This situation highlighted three important points for retaining associates:

Keep the work interesting. Associates should receive responsibilities and challenges commensurate with their abilities and readiness for growth. This does not mean that associates should be excused from dull or less difficult jobs, but that boring work should be kept to a minimum.

Play to associate strengths. Associates who demonstrate particular skills should be allowed to hone those skills. When people do work that excites them, their performance is more likely to excel. Someone like this associate, who is good with people, facts, and "big picture" thinking, will be more motivated and engaged when working on factually interesting matters; lawyers with a greater propensity for analyzing the fine points of documents or financial data may be more motivated in cases that involve more precise, detailed study.

Act promptly to protect your talent. This associate's frustration could easily have led to an early departure. Because the firm had someone in place to help her deal with her difficult work situation, they were able to maintain her trust and loyalty.


My speaking engagements this spring include the following:

April 7 - 18th Annual International Mentoring Association Conference, Oakland, California (presentation on mentoring and diversity in the legal profession for an audience consisting mainly of business, education, and community-based mentoring groups from around the world).

April 26 -"First-Year Associate Alternatives That Pay Off for Your Firm," IOMA, Audio Conference (audio conference for law firm administrators).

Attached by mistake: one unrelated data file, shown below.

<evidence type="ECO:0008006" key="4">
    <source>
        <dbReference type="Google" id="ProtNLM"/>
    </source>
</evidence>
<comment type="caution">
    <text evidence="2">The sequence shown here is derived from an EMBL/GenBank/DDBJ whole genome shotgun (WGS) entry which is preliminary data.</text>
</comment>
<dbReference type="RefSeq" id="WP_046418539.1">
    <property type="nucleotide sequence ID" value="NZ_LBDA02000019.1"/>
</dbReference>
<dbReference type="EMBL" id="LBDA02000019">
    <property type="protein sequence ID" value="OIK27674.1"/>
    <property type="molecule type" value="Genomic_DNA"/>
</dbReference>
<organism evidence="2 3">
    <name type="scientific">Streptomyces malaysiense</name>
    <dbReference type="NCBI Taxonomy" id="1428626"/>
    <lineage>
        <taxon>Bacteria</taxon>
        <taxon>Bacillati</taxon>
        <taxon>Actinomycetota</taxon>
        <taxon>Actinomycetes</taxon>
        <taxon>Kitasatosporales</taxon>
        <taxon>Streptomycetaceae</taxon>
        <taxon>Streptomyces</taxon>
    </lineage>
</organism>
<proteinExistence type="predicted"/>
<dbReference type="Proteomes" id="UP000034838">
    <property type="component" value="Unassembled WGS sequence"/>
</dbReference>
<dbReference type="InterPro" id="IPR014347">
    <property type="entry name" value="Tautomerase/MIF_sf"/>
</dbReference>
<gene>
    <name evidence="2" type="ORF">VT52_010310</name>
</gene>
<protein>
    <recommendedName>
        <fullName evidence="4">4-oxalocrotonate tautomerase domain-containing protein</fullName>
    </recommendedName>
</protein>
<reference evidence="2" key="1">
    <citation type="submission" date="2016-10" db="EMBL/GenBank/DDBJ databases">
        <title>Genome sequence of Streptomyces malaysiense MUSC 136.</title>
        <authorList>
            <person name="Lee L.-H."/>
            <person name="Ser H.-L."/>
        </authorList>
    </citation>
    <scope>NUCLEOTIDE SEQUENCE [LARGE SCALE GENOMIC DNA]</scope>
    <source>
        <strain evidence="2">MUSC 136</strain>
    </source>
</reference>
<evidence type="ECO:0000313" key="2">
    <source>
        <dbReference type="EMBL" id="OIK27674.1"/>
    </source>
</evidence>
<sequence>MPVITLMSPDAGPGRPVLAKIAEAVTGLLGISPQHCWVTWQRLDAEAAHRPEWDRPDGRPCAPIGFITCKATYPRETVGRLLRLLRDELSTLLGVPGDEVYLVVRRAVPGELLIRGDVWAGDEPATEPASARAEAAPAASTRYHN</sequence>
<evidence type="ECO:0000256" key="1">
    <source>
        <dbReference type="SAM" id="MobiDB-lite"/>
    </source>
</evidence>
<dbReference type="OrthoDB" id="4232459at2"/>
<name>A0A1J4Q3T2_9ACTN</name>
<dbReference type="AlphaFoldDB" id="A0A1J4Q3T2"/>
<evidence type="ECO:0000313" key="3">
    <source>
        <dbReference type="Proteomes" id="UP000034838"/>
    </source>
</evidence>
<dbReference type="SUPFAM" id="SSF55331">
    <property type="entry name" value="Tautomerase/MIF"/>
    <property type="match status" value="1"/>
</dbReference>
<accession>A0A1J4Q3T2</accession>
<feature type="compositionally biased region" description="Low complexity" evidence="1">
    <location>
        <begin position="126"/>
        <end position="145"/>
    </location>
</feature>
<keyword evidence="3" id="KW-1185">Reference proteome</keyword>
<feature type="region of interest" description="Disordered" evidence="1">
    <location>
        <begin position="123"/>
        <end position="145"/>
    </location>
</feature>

May 6 - "From the Law Firm to the Couch: What Drives Lawyers to Therapy," Kansas City Association for Psychoanalytic Psychology, Kansas City, MO (helping psychotherapists better understand the work environment and pressures facing their lawyer patients).

June 21 and 22 - Mentoring Symposium for Nurse Managers, Experienced Nurse Preceptors, Clinical Educators, and Patient Care Service Administrators, Kaiser Permanente Regional Patient Care Services, San Ramon, California.


Survey of Law Firm Diversity Programs. The February 2005 issue of Professional Development Quarterly reports Part 1 of the results of a survey of law office diversity programs. In that issue, Evelyn Gaye Mara describes the status, goals and objectives of law firm diversity programs, and the methods firms use to achieve their objectives. Part 2 of the survey findings, which will be published in the May 2005 issue, will discuss the forces driving law firm diversity efforts and the results firms have achieved so far. This survey presents an excellent, comprehensive overview that should be of interest to every law firm involved in or contemplating a diversity initiative. The Executive Summary of Part 1 can be found at For information about the Professional Development Quarterly, go to

Online Educational Videos for New Lawyers. The Texas Young Lawyers Association recently launched an online resource for junior lawyers. Known as the "Ten Minute Mentor" program, and available at, it contains more than 100 online videos that cover substantive law, ethics, personal development and law practice management in 10-minute presentations.

 InnovAction Awards

If someone you know has done something innovative in legal services, give them credit! The College of Law Practice Management, in concert with Edge International, is seeking nominations for the 2005 InnovAction Awards, which honor lawyers, law firms, and legal services providers anywhere in the world who have "invented and successfully applied totally new business practices to the delivery of legal services." There are four categories of awards: client service, new market creation, knowledge management, and leadership. For further information, see


©2005 Ida Abbott Consulting